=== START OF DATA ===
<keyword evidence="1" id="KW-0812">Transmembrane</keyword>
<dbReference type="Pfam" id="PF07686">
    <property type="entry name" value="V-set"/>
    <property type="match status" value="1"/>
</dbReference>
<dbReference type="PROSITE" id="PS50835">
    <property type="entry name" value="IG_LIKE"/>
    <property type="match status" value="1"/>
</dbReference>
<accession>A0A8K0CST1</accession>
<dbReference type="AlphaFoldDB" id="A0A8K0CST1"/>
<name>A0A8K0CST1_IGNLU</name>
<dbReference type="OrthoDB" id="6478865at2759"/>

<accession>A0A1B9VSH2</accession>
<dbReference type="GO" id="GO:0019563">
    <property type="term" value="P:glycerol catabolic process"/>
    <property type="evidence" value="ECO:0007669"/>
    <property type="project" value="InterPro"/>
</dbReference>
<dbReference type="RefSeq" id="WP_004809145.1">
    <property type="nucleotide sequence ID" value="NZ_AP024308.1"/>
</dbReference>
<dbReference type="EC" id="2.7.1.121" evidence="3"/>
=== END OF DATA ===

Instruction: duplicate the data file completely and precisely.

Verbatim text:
<keyword evidence="1" id="KW-0812">Transmembrane</keyword>
<dbReference type="Pfam" id="PF07686">
    <property type="entry name" value="V-set"/>
    <property type="match status" value="1"/>
</dbReference>
<dbReference type="PROSITE" id="PS50835">
    <property type="entry name" value="IG_LIKE"/>
    <property type="match status" value="1"/>
</dbReference>
<accession>A0A8K0CST1</accession>
<dbReference type="AlphaFoldDB" id="A0A8K0CST1"/>
<name>A0A8K0CST1_IGNLU</name>
<dbReference type="OrthoDB" id="6478865at2759"/>

<accession>A0A1B9VSH2</accession>
<dbReference type="GO" id="GO:0019563">
    <property type="term" value="P:glycerol catabolic process"/>
    <property type="evidence" value="ECO:0007669"/>
    <property type="project" value="InterPro"/>
</dbReference>
<dbReference type="RefSeq" id="WP_004809145.1">
    <property type="nucleotide sequence ID" value="NZ_AP024308.1"/>
</dbReference>
<dbReference type="EC" id="2.7.1.121" evidence="3"/>